A sadly lackluster paean to the premise that "no two snowflakes are alike, / almost, almost… / but not quite." Beginning with snowflakes, Baker then branches out to celebrate the uniqueness of other things, some found in nature, some manmade--nests, branches, leaves and forests. "No two fences, long and low, / no two roads--where do they go? / No two bridges, wood or stone, / no two houses-- / anyone home?" His ultimate message, arrived at on almost the final page, is that every living thing is one of a kind. While it is certainly an important message, the very young may not make the leap from the animals and things that populate the book to humans, which make no appearance. Baker's digital illustrations fill the spreads with simple shapes and soft, woodsy colors. The two red birds (rather like crestless cardinals) that fly through this wintry wonderland steal the show. Their expressions are adorable, their antics endearing and rather anthropomorphic--one skis, while the other tries to pelt a fox with snowballs. But they may not be enough to carry the flat text and lack of a story line. Indeed, the book depends on the rhymes and the cute birds to keep the pages turning. A worthwhile message that just doesn't quite fly. (Picture book. 3-5) Copyright Kirkus 2011 Kirkus/BPI Communications.All rights reserved.
Publishers Weekly Reviews 2011 October #1
With spare verse and a quiet, winter landscape, Baker (LMNO Peas) presents an ode to uniqueness, particularly as it pertains to nature. His artwork invites readers to observe the world closely, to notice that "No two snowflakes are alike,/ almost, almost.../ but not quite." Two playful red birds are the focal point of each pale spread as they investigate things that are not quite the same: "No two nests,/ so soft and round,/ no two tracks upon the ground./ No two branches, no two leaves,/ no two forests, full of trees." Displaying both mischief and curiosity, the birds ski on fallen pine needles, nibble leaves to make them resemble snowflakes, aim snowballs at a distant fox, knock snow from fence posts, and eventually ask, "Are we the same--just alike?" In answer, the ending illustrations show two red feathers, one tipped in black, rocking in a snowy blue sky: "Almost, almost.../ but not quite." Baker's digital artwork conveys a sense of painterly softness and warmth, and children should appreciate the gentle self-esteem boost that comes with the reassurance that they are one of a kind. Ages 3-7. (Nov.) [Page ]. Copyright 2011 PWxyz LLC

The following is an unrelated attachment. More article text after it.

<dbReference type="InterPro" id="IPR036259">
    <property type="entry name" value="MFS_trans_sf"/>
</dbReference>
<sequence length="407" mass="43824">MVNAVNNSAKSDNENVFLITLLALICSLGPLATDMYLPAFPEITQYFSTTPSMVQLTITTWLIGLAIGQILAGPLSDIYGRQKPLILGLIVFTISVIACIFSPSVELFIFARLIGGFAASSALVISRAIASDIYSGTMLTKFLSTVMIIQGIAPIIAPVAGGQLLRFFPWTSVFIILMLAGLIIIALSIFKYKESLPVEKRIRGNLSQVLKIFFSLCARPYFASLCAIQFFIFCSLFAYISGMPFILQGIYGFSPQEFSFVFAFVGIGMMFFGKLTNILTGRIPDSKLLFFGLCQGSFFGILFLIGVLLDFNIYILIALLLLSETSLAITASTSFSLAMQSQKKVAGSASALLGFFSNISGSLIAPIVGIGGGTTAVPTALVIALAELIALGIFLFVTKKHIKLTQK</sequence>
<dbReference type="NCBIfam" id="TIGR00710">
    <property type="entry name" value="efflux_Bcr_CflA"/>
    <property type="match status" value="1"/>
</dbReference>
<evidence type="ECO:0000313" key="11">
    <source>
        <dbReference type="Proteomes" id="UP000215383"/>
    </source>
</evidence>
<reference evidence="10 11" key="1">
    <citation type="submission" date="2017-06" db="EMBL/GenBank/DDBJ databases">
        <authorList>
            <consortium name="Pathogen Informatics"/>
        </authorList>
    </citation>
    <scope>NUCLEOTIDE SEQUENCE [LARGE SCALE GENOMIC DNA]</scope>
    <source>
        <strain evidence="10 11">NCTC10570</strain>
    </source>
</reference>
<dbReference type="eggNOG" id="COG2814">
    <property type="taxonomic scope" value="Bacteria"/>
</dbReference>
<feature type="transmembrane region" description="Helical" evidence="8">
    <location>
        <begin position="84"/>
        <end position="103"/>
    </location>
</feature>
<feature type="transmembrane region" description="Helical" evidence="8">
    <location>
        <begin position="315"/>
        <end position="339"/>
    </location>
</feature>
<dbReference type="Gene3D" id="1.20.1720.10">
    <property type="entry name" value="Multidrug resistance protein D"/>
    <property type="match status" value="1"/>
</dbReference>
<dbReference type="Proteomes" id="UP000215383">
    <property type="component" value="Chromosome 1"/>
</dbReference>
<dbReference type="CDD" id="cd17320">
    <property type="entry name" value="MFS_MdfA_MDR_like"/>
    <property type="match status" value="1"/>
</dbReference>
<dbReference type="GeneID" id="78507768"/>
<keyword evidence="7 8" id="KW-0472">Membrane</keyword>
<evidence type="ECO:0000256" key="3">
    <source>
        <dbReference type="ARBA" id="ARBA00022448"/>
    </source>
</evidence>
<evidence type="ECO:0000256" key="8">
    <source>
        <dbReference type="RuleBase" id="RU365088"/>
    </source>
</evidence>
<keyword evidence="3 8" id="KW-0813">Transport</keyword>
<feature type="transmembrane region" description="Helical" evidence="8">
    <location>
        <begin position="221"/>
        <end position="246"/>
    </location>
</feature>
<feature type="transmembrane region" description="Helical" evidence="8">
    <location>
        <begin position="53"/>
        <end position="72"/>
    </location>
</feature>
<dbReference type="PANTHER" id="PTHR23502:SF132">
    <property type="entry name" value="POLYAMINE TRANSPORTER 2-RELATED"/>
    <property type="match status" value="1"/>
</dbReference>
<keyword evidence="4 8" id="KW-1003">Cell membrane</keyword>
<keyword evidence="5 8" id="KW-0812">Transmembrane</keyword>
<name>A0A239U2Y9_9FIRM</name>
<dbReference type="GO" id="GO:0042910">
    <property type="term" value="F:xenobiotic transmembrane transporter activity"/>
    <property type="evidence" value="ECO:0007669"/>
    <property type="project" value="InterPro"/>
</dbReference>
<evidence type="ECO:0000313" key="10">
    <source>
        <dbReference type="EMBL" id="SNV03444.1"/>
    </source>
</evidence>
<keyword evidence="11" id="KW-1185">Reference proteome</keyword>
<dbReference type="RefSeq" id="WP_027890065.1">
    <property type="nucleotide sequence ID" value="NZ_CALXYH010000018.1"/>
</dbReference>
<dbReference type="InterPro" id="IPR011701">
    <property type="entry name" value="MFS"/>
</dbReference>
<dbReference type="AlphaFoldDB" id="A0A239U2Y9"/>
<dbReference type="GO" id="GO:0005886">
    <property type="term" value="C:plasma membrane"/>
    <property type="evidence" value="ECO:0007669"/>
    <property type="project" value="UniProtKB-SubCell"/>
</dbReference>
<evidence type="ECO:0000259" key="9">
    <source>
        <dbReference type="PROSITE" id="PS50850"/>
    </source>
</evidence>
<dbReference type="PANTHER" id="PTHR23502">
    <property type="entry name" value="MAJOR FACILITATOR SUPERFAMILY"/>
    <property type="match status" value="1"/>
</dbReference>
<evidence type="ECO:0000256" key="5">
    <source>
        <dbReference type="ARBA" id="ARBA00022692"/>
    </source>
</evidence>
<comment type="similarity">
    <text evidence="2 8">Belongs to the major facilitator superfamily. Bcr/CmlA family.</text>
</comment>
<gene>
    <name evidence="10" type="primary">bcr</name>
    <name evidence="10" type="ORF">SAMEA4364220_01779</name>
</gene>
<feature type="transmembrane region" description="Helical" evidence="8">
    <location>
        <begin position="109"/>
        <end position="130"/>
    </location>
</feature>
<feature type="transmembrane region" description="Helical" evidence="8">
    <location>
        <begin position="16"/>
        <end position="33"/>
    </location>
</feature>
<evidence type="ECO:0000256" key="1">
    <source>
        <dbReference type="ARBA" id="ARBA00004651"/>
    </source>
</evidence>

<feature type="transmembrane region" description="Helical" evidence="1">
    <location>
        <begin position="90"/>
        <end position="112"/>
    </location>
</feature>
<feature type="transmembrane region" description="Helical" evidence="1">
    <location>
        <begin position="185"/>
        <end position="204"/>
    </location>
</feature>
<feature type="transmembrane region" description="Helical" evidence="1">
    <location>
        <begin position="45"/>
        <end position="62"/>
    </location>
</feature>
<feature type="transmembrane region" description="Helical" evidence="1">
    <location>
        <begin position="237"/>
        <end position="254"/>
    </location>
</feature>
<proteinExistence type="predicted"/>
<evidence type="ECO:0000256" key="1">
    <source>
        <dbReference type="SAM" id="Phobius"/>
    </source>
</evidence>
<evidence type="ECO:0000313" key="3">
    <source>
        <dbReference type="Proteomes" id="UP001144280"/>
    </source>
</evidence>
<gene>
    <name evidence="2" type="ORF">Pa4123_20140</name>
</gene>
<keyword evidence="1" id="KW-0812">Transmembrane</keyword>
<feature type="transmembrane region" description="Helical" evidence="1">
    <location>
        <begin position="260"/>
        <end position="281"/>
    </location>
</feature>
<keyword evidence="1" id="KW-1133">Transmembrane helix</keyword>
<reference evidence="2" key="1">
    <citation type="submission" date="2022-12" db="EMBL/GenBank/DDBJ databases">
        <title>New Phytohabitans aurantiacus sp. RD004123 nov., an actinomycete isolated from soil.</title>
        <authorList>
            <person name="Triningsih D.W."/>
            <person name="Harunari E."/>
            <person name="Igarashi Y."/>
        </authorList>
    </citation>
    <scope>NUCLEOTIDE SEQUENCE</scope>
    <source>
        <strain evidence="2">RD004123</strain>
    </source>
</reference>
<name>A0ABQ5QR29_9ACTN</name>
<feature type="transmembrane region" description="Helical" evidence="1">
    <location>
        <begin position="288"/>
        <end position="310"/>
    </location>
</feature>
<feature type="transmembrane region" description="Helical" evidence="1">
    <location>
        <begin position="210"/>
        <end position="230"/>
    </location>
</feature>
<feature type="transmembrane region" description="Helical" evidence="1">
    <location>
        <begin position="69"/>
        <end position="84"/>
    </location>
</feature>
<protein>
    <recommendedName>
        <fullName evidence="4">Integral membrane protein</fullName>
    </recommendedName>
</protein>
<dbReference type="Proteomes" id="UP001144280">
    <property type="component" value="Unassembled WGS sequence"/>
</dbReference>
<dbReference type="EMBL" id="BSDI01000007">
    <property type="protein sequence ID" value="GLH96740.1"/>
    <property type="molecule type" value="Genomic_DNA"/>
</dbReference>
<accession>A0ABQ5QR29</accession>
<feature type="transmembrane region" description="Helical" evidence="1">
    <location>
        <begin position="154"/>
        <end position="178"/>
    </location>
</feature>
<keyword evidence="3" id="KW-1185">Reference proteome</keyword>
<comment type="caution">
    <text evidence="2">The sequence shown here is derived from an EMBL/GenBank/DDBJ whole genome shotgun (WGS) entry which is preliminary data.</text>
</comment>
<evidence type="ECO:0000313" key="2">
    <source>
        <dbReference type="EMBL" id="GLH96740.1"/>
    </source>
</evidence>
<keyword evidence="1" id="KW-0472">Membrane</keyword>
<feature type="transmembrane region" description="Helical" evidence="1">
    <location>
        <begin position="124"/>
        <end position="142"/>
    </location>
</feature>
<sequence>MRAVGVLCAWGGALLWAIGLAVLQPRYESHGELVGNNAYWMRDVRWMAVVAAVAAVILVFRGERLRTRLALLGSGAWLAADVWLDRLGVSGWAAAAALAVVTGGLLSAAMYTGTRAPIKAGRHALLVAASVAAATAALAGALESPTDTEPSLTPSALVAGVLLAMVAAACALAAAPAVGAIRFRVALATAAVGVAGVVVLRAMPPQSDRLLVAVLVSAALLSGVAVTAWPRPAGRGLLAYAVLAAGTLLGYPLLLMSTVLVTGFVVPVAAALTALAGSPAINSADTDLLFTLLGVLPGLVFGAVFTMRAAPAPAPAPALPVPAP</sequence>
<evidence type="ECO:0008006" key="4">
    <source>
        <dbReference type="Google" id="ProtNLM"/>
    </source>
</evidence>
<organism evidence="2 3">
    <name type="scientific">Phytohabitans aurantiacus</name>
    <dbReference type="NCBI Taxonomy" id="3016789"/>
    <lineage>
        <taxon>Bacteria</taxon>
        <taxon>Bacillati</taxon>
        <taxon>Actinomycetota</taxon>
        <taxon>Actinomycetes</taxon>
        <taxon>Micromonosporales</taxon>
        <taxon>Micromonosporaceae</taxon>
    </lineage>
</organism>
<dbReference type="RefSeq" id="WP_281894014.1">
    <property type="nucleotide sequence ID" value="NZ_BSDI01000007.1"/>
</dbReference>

School Library Journal Reviews 2011 September
PreS-Gr 1--While exploring their snowy environment, two red birds determine that no two objects are exactly alike: "No two branches, no two leaves,/no two forests, full of trees." Brief rhyming couplets, printed in large type and each requiring a page turn for completion, describe the birds' discoveries. They observe snowflakes, nests, tracks in the snow, fences, bridges, and even the animals they encounter. Finally, they look at one another inquiring, "Are we the same--/just alike?" The answer, as youngsters will guess beforehand, is obvious. The engaging, digitally rendered avian characters stand out against the wintry landscape, and their many antics as they navigate their surroundings will sustain readers' interest. They loop-the-loop through the falling snow, tightrope walk on branches, ski on twigs, and knock snow off fence posts. Children will readily join in the reading to supply each ending rhyme. An enjoyable and informative follow-up would be a trip outdoors to examine objects in their own locale.--Marianne Saccardi, formerly at Norwalk Community College, CT [Page 112]. (c) Copyright 2011. Library Journals LLC, a wholly owned subsidiary of Media Source, Inc. No redistribution permitted.